# A seemingly hard divisibility problem

For every $n=1,2,3,..., 2040$, prove there exists a multiple of $n$, which has less than $12$ digits, and only contains the digits $0,1,8$ or $9$.

Solution: Take two $11$ digits numbers, consisting of only $0$ and $1$, since there are $2^{11}=2048$ numbers that can be formed, there must be two numbers with the same remainder after dividing by $n$. Thus, subtracting one with another, we get a multiple of $n$ which has less than $12$ digits, and only contains the digits $0,1,8$ or $9$.

Generalization: For every $n=1,2,3,..., k$ where $k \le 2^j-1$, there exists a multiple of $n$, which has less than $j+1$ digits, and only contains the digits $0,1,8$ or $9$. Note by ChengYiin Ong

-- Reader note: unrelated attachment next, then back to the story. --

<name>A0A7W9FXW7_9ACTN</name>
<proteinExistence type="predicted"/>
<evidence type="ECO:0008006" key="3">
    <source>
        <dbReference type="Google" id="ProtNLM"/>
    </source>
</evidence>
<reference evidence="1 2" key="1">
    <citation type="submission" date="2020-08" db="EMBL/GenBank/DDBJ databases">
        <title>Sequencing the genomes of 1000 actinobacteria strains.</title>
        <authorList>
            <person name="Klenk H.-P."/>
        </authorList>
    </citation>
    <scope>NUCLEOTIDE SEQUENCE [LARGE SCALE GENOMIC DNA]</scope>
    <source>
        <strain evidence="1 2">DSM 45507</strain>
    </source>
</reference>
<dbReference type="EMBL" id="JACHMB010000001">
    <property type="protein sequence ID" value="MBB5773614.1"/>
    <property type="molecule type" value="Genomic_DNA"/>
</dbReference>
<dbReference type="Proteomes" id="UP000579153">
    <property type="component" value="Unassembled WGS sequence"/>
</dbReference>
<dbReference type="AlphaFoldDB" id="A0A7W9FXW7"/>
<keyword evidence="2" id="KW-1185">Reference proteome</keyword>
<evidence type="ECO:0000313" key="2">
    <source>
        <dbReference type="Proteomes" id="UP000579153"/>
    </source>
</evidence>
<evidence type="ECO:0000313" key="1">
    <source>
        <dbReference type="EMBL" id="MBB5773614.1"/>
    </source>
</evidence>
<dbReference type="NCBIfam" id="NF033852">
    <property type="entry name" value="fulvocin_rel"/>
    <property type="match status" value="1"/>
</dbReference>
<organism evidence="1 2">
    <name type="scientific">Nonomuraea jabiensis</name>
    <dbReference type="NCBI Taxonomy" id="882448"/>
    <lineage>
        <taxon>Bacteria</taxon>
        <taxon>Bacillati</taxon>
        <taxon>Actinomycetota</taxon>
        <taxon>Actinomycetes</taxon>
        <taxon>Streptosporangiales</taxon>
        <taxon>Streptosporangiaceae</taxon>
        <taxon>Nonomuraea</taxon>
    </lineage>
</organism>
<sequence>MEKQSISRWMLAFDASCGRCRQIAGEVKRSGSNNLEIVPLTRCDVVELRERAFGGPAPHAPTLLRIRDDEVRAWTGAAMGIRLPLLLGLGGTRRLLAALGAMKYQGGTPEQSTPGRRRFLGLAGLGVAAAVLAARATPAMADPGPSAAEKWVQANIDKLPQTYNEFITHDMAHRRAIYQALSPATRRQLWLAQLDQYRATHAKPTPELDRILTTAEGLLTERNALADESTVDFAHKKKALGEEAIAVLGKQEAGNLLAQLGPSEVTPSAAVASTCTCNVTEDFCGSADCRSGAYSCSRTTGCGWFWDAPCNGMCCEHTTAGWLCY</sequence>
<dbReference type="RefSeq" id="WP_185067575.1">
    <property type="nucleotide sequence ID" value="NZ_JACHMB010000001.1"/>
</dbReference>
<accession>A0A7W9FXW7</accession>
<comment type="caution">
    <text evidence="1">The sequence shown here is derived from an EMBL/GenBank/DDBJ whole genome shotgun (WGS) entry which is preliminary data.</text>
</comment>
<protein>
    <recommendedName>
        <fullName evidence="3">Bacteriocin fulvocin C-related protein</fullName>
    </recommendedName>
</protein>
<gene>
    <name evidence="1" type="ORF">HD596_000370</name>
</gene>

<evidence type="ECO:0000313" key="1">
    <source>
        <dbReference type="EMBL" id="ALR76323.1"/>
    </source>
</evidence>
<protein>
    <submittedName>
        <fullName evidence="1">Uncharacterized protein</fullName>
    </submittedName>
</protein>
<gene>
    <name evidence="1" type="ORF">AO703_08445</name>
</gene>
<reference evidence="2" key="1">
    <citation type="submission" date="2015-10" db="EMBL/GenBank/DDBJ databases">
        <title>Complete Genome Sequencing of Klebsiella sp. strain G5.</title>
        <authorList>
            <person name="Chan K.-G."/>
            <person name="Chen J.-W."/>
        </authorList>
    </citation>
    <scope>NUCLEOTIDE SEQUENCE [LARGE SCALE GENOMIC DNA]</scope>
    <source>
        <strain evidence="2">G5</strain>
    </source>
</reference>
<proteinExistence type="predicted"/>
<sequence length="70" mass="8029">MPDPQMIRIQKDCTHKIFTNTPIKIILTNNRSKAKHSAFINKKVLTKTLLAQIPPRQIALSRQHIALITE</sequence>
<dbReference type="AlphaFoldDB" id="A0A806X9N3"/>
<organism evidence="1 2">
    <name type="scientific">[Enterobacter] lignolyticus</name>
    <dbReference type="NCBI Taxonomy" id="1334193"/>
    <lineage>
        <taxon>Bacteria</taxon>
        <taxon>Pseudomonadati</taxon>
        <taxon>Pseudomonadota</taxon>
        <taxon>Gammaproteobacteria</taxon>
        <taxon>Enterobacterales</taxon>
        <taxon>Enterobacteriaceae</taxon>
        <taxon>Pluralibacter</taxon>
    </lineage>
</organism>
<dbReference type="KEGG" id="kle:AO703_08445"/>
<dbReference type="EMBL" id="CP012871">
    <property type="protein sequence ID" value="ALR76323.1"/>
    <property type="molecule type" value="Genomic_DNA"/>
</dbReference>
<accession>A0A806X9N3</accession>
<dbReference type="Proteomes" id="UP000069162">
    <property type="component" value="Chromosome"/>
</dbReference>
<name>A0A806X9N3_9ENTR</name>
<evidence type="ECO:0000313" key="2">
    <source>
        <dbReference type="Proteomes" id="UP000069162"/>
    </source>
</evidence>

1 year, 1 month ago

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Can you give the numbers? @ChengYiin Ong

- 1 year, 1 month ago

Maybe for $n=11$, i can choose $11100001001$ and $10000000000$, they both have $11$ digits and subtracting the first with the second, we get $1100001001$ which is a multiple of 11 and only contains the digits $0,1,8$ or $9$.

- 1 year, 1 month ago

@ChengYiin Ong - if there are 2048 possibilities then how can you say that "there must be two numbers with the same remainder after dividing by n?"

- 1 year, 1 month ago

there are $2048$ numbers that you can form from choosing only $0$ or $1$ at for every digit and so there must be two numbers that have the same modulo $n$, maybe i shouldn't say "possibility"

- 1 year, 1 month ago